SUMMARY OF THE INVENTION

A friction stir welding tool having an accurately adjustable pin length relative to the shoulder of the tool can be programmed to slowly enter the plate as the plate translates, thus eliminating the need to drill a hole to begin the process. The pin then slowly extents to the desired depth to either weld or repair the material along the pins path. The pin is then gradually withdrawn from the work piece as the pin translates through the material until it is withdrawn. Using this method no holes are left in the material which have to be filled in later.

When welding a circular work piece the friction stir weld tool can slowly penetrate the work as it rotates and be withdrawn slowly after a complete weld is made around the circumference. Thus no holes are left in the work and it becomes possible to make tanks or other objects completely sealed with one welding step.

Cracks, pores and other defects in a weld at any depth in a workpiece can be repaired be using the programmable friction stir welding process. The pin in the programmable stir welding process stirs the material in the defect area into a plastic state and mixes it with the material in the surrounding volume thus cleaning out the defect and rewelding in one step.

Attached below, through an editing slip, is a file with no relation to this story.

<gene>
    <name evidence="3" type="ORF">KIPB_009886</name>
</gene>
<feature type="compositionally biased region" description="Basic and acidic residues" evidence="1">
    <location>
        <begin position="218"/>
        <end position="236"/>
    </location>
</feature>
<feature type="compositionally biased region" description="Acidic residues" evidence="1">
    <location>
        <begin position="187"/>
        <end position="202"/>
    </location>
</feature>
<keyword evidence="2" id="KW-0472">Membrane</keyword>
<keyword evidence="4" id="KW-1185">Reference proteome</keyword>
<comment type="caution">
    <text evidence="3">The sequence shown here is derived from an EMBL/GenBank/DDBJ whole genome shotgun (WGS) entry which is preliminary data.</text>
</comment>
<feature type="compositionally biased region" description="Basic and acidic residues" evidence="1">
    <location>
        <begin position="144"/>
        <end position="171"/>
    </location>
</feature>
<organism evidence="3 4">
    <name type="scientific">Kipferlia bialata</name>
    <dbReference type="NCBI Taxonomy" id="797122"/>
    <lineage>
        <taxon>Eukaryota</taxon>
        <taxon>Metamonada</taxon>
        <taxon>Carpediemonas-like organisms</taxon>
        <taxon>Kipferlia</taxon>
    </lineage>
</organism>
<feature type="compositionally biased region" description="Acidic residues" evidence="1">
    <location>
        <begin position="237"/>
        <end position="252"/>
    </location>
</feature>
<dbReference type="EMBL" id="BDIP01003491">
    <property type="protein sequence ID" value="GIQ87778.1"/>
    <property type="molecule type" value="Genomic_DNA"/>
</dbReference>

For variable thickness workpieces to be welded the adjustable pin depth can be used to weld the entire thickness of the workpiece adjusting the depth of the pin as needed while the workpiece is being translated.

OBJECTS OF THE INVENTION

It is an object of the invention to repair defective welds.

It is another object of the invention to use the friction stir welding process without leaving holes in the workpiece.

It is also an object of the invention to weld variable thickness plates.

It is also an object of the invention to weld plates having different thicknesses without having to change tools.

It is a further object of the invention to make circumferential welds leaving no holes to be repaired.

Other objects, advantages and novel features of the present invention will become apparent from the following detailed description of the invention when considered in conjunction with the accompanying drawings.

BRIEF DESCRIPTION OF THE DRAWINGS

FIG. 1 is a sectional view of a variably adjustable friction stir welding pin.

FIG. 2 is a series of side views of the pin tracking through a work piece being welded.